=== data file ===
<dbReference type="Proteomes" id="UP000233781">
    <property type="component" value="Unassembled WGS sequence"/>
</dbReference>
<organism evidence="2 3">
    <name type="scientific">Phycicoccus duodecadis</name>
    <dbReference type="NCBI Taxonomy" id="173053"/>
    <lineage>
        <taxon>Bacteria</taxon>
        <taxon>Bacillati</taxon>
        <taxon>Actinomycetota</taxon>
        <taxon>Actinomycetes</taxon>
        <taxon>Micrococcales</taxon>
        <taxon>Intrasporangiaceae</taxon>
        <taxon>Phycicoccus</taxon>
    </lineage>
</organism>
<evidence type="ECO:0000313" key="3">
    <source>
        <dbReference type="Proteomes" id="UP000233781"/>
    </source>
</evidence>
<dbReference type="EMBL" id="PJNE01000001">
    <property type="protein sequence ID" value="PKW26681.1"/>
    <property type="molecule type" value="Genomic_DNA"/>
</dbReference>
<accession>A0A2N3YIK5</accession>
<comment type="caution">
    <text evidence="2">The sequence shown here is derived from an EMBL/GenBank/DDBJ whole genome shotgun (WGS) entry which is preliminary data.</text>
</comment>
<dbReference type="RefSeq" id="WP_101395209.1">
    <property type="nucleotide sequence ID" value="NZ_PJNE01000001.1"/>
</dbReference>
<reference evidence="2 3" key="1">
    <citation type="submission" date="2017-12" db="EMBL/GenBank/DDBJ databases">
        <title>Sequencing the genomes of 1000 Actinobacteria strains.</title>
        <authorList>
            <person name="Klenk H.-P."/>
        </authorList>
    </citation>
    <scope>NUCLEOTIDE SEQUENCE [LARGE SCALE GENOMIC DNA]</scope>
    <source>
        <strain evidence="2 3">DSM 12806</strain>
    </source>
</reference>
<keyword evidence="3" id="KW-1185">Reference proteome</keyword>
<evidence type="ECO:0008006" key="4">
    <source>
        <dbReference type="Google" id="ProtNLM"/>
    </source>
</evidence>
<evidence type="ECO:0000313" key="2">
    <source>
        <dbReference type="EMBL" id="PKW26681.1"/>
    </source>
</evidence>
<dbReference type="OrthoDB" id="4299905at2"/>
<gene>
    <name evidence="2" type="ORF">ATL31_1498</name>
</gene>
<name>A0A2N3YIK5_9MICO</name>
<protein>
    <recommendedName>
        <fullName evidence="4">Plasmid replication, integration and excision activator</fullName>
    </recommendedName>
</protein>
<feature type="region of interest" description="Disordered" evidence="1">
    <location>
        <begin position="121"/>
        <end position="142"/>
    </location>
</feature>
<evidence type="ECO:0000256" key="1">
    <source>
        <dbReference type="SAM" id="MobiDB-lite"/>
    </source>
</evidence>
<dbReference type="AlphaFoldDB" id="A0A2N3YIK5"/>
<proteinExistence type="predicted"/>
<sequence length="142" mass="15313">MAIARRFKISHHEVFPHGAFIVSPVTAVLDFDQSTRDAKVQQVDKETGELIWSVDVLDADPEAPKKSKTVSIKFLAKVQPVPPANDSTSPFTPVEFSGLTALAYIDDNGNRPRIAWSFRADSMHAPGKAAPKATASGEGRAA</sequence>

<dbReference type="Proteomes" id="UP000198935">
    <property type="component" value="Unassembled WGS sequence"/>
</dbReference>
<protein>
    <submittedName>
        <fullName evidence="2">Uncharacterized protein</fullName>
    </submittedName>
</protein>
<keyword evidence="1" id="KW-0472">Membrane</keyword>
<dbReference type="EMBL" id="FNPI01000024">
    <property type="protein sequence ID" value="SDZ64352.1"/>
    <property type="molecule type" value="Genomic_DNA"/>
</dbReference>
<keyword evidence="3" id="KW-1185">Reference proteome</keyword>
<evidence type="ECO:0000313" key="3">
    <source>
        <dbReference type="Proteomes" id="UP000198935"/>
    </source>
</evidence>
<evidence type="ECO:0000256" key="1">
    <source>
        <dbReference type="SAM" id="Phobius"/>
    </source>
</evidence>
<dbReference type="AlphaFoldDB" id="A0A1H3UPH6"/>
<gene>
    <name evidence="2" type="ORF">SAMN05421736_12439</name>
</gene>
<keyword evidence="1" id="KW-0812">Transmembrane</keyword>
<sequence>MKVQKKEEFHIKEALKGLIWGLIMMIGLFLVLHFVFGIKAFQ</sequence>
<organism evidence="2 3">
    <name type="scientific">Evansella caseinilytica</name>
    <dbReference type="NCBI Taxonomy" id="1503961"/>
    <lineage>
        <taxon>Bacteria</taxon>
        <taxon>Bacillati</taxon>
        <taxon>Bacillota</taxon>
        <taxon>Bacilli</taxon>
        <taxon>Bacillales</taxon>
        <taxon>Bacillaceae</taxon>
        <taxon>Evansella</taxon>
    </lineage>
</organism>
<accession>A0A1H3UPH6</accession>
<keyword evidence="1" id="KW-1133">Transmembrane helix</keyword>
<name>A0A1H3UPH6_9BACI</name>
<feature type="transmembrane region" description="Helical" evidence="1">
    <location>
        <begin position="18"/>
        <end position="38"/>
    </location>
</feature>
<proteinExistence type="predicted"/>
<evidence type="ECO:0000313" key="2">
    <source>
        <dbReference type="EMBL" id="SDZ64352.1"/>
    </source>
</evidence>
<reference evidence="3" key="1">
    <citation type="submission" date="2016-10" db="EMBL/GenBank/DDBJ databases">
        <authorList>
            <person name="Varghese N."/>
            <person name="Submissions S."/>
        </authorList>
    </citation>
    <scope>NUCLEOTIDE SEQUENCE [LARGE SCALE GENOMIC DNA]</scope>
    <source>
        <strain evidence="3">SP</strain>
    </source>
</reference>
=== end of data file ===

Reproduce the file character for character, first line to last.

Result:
<dbReference type="Proteomes" id="UP000233781">
    <property type="component" value="Unassembled WGS sequence"/>
</dbReference>
<organism evidence="2 3">
    <name type="scientific">Phycicoccus duodecadis</name>
    <dbReference type="NCBI Taxonomy" id="173053"/>
    <lineage>
        <taxon>Bacteria</taxon>
        <taxon>Bacillati</taxon>
        <taxon>Actinomycetota</taxon>
        <taxon>Actinomycetes</taxon>
        <taxon>Micrococcales</taxon>
        <taxon>Intrasporangiaceae</taxon>
        <taxon>Phycicoccus</taxon>
    </lineage>
</organism>
<evidence type="ECO:0000313" key="3">
    <source>
        <dbReference type="Proteomes" id="UP000233781"/>
    </source>
</evidence>
<dbReference type="EMBL" id="PJNE01000001">
    <property type="protein sequence ID" value="PKW26681.1"/>
    <property type="molecule type" value="Genomic_DNA"/>
</dbReference>
<accession>A0A2N3YIK5</accession>
<comment type="caution">
    <text evidence="2">The sequence shown here is derived from an EMBL/GenBank/DDBJ whole genome shotgun (WGS) entry which is preliminary data.</text>
</comment>
<dbReference type="RefSeq" id="WP_101395209.1">
    <property type="nucleotide sequence ID" value="NZ_PJNE01000001.1"/>
</dbReference>
<reference evidence="2 3" key="1">
    <citation type="submission" date="2017-12" db="EMBL/GenBank/DDBJ databases">
        <title>Sequencing the genomes of 1000 Actinobacteria strains.</title>
        <authorList>
            <person name="Klenk H.-P."/>
        </authorList>
    </citation>
    <scope>NUCLEOTIDE SEQUENCE [LARGE SCALE GENOMIC DNA]</scope>
    <source>
        <strain evidence="2 3">DSM 12806</strain>
    </source>
</reference>
<keyword evidence="3" id="KW-1185">Reference proteome</keyword>
<evidence type="ECO:0008006" key="4">
    <source>
        <dbReference type="Google" id="ProtNLM"/>
    </source>
</evidence>
<evidence type="ECO:0000313" key="2">
    <source>
        <dbReference type="EMBL" id="PKW26681.1"/>
    </source>
</evidence>
<dbReference type="OrthoDB" id="4299905at2"/>
<gene>
    <name evidence="2" type="ORF">ATL31_1498</name>
</gene>
<name>A0A2N3YIK5_9MICO</name>
<protein>
    <recommendedName>
        <fullName evidence="4">Plasmid replication, integration and excision activator</fullName>
    </recommendedName>
</protein>
<feature type="region of interest" description="Disordered" evidence="1">
    <location>
        <begin position="121"/>
        <end position="142"/>
    </location>
</feature>
<evidence type="ECO:0000256" key="1">
    <source>
        <dbReference type="SAM" id="MobiDB-lite"/>
    </source>
</evidence>
<dbReference type="AlphaFoldDB" id="A0A2N3YIK5"/>
<proteinExistence type="predicted"/>
<sequence length="142" mass="15313">MAIARRFKISHHEVFPHGAFIVSPVTAVLDFDQSTRDAKVQQVDKETGELIWSVDVLDADPEAPKKSKTVSIKFLAKVQPVPPANDSTSPFTPVEFSGLTALAYIDDNGNRPRIAWSFRADSMHAPGKAAPKATASGEGRAA</sequence>

<dbReference type="Proteomes" id="UP000198935">
    <property type="component" value="Unassembled WGS sequence"/>
</dbReference>
<protein>
    <submittedName>
        <fullName evidence="2">Uncharacterized protein</fullName>
    </submittedName>
</protein>
<keyword evidence="1" id="KW-0472">Membrane</keyword>
<dbReference type="EMBL" id="FNPI01000024">
    <property type="protein sequence ID" value="SDZ64352.1"/>
    <property type="molecule type" value="Genomic_DNA"/>
</dbReference>
<keyword evidence="3" id="KW-1185">Reference proteome</keyword>
<evidence type="ECO:0000313" key="3">
    <source>
        <dbReference type="Proteomes" id="UP000198935"/>
    </source>
</evidence>
<evidence type="ECO:0000256" key="1">
    <source>
        <dbReference type="SAM" id="Phobius"/>
    </source>
</evidence>
<dbReference type="AlphaFoldDB" id="A0A1H3UPH6"/>
<gene>
    <name evidence="2" type="ORF">SAMN05421736_12439</name>
</gene>
<keyword evidence="1" id="KW-0812">Transmembrane</keyword>
<sequence>MKVQKKEEFHIKEALKGLIWGLIMMIGLFLVLHFVFGIKAFQ</sequence>
<organism evidence="2 3">
    <name type="scientific">Evansella caseinilytica</name>
    <dbReference type="NCBI Taxonomy" id="1503961"/>
    <lineage>
        <taxon>Bacteria</taxon>
        <taxon>Bacillati</taxon>
        <taxon>Bacillota</taxon>
        <taxon>Bacilli</taxon>
        <taxon>Bacillales</taxon>
        <taxon>Bacillaceae</taxon>
        <taxon>Evansella</taxon>
    </lineage>
</organism>
<accession>A0A1H3UPH6</accession>
<keyword evidence="1" id="KW-1133">Transmembrane helix</keyword>
<name>A0A1H3UPH6_9BACI</name>
<feature type="transmembrane region" description="Helical" evidence="1">
    <location>
        <begin position="18"/>
        <end position="38"/>
    </location>
</feature>
<proteinExistence type="predicted"/>
<evidence type="ECO:0000313" key="2">
    <source>
        <dbReference type="EMBL" id="SDZ64352.1"/>
    </source>
</evidence>
<reference evidence="3" key="1">
    <citation type="submission" date="2016-10" db="EMBL/GenBank/DDBJ databases">
        <authorList>
            <person name="Varghese N."/>
            <person name="Submissions S."/>
        </authorList>
    </citation>
    <scope>NUCLEOTIDE SEQUENCE [LARGE SCALE GENOMIC DNA]</scope>
    <source>
        <strain evidence="3">SP</strain>
    </source>
</reference>